Soon after starting out, the track began to climb. While the water channel went through a tunnel, the track had to climb up and over the ridgeline. While the sharp climb soon had my heart rate up, the cool of the early morning meant I din't get too hot and sweaty.
After descending down the other side, the track picked up the aqueduct again, and I was making good time. After about 5 miles, the track left the aqueduct for the final time, and began to climb the slopes of Mt Alexander. This climb was quite steep, and at this stage, in the full glare of the late morning sun (especially on the lower slopes without tree cover) - this time it certainly got me hot and sweaty.
While Mt Alexander is only 750 m 2400 feet high, its prominence above the surrounding landscape is quite striking. There are two huge broadcast transmission aerials (and their associated ground buildings) on the summit, and my guess would be that there would be clear line-of-sight to these aerials for 100-150 miles in all directions (except perhaps south). Certainly it is the major TV broadcast facility for the region.
The view from a lookout near the summit shows just how far you can see.
After chatting with some bikers who had ridden up the mountain road, I continued on heading south. Mt Alexander had been stripped bare of trees during the gold rush (whether for firewood, pit props, etc), and had carefully been replanted. There had also been 2 attempts to reintroduce koala bears to the mountain (they were known to have been plentiful originally, but for some reason, on both occasions the koalas soon left after being transplanted there. There was supposed to be a pleasant picnic ground in the old koala park where I intended to have lunch, but I had difficulty in finding it (the map was pretty vague as to its exact location). This left me a problem, as I was depending on collecting more water there.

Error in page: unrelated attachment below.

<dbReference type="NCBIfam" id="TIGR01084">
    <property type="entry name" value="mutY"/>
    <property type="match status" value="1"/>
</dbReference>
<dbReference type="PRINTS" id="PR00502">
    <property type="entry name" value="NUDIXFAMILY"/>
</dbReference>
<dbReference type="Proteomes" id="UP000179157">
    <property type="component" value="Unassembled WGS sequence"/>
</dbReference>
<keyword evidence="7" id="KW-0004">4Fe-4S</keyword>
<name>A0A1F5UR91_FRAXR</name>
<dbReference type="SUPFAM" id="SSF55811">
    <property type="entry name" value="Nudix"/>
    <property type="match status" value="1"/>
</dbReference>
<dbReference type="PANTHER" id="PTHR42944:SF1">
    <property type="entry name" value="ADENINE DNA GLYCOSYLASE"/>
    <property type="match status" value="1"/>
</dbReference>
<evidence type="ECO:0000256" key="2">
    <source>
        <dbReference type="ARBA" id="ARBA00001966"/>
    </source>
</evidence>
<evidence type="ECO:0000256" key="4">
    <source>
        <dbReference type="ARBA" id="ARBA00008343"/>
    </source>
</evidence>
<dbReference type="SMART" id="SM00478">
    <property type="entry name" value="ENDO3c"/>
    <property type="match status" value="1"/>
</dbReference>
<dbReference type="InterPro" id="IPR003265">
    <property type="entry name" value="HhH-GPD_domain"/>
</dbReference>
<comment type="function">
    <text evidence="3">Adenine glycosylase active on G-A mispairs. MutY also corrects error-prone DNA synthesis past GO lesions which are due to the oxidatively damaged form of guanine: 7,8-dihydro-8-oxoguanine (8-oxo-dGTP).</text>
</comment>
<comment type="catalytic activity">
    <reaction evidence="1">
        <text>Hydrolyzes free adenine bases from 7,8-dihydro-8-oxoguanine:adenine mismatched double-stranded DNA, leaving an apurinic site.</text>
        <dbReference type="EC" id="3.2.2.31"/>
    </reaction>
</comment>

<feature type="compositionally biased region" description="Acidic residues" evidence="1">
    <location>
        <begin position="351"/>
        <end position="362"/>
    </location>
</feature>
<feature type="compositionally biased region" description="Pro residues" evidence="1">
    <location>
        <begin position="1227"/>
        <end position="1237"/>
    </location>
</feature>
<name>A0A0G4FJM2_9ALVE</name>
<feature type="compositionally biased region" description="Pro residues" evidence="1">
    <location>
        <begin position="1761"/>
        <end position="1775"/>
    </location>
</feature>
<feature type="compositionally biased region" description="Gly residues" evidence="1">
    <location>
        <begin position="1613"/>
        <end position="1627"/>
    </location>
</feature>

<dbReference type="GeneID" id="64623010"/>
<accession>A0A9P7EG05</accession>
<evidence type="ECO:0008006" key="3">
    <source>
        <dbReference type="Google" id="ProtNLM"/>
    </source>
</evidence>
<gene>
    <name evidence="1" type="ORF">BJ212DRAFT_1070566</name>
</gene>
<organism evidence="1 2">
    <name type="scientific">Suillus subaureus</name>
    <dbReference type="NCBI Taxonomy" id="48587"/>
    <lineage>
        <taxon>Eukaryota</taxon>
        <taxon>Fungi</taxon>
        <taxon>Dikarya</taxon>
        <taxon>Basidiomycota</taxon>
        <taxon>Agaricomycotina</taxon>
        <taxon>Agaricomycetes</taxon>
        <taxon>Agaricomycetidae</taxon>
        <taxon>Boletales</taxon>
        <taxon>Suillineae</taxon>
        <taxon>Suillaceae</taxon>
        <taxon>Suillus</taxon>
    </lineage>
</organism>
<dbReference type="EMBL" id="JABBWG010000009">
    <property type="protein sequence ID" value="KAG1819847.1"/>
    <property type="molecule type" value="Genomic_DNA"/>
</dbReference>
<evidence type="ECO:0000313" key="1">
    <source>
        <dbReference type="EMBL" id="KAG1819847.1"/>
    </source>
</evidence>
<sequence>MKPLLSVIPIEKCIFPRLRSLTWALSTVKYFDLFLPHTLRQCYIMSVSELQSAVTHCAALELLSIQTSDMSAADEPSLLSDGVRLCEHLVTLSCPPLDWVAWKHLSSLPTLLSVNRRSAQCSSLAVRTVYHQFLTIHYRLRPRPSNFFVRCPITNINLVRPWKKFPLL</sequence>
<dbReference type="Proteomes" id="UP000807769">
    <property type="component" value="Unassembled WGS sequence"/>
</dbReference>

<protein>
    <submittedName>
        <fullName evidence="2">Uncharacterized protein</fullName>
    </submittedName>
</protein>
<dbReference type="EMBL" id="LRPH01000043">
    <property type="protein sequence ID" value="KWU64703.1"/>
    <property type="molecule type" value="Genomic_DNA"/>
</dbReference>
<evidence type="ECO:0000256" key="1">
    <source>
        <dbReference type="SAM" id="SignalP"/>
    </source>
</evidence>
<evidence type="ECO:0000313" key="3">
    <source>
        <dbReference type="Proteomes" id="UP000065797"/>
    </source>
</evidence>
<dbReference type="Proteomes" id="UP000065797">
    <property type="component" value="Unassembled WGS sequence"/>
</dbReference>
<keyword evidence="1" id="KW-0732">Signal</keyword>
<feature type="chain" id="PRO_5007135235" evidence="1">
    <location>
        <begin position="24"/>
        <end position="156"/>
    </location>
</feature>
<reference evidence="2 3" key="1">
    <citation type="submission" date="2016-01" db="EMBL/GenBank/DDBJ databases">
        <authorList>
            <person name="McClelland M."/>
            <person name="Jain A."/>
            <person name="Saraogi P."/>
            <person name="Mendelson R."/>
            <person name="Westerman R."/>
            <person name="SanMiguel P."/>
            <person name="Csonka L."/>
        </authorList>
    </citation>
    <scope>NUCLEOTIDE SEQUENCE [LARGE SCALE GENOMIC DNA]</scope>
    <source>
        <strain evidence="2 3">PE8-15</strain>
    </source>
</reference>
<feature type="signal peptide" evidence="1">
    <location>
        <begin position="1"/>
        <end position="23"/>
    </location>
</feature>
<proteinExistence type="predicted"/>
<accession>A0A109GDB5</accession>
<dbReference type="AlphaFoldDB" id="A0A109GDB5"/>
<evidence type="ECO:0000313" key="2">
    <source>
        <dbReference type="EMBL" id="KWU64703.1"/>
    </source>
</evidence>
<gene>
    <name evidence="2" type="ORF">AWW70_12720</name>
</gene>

I continued heading south, down off Mt Alexander, and past a granite quarry. I was now into open farmland. There were a couple of small dams with water, but these were covered in algae, and really looked rather unappetizing (drinking tainted water can ruin your whole hike). The map showed a creek that I would cross that looked promising, but when I got there, it was bone dry. I was now in fairly desperate straits, and rather dehydrated.
I eventually passed by a farm house, and knocked on the door. I think the old lady there was rather afraid of me (strange hiker dude suddenly on her doorstep) so I didn't stay long, but she was good enough to refill one of my water bottles. I think I downed half of it on the spot, and it made me feel much better.
Ironically, about 1 mile beyond the farmhouse I crossed an aqueduct supplying the nearby town of Castlemaine.This wasn't shown on the map, and if I had known, I could have avoided terrifiying an old lady. But it did mean I could thoroughly rehydrate myself and refill all my water bottles. Very welcome indeed.
I then crossed the Calder Freeway (running between Melbourne and Bendigo) via an underpass, and climbed up to the Specimen Gully Lookout. Descending down the other side, I soon found myself a nice little campsite, even if totally unofficial.
While I was cooking dinner, it soon showed signs of raining. As the weather forecast for my trip had been totally fine, I had only brought a sleeping bag cover (known as a bivy bag) with me, rather than a full tent (to save weight). Down sleeping bags need to be dry to stay warm, and are the devil to get dry once wet (especially if they are rolled up in your pack while you are hiking all day). Bivy bags are good against dew and light drizzle, but in heavier rain, water pools beneath you and gets in from the bottom. Fortunately, it was actually a pretty warm and balmy evening, so I chose to sleep in just my clothes and the bivy bag itself, while my good down sleeping bag stayed dry in my pack. I did get somewhat wet, but I stayed warm, so all was good.
Total distance covered 25 km 15.5 miles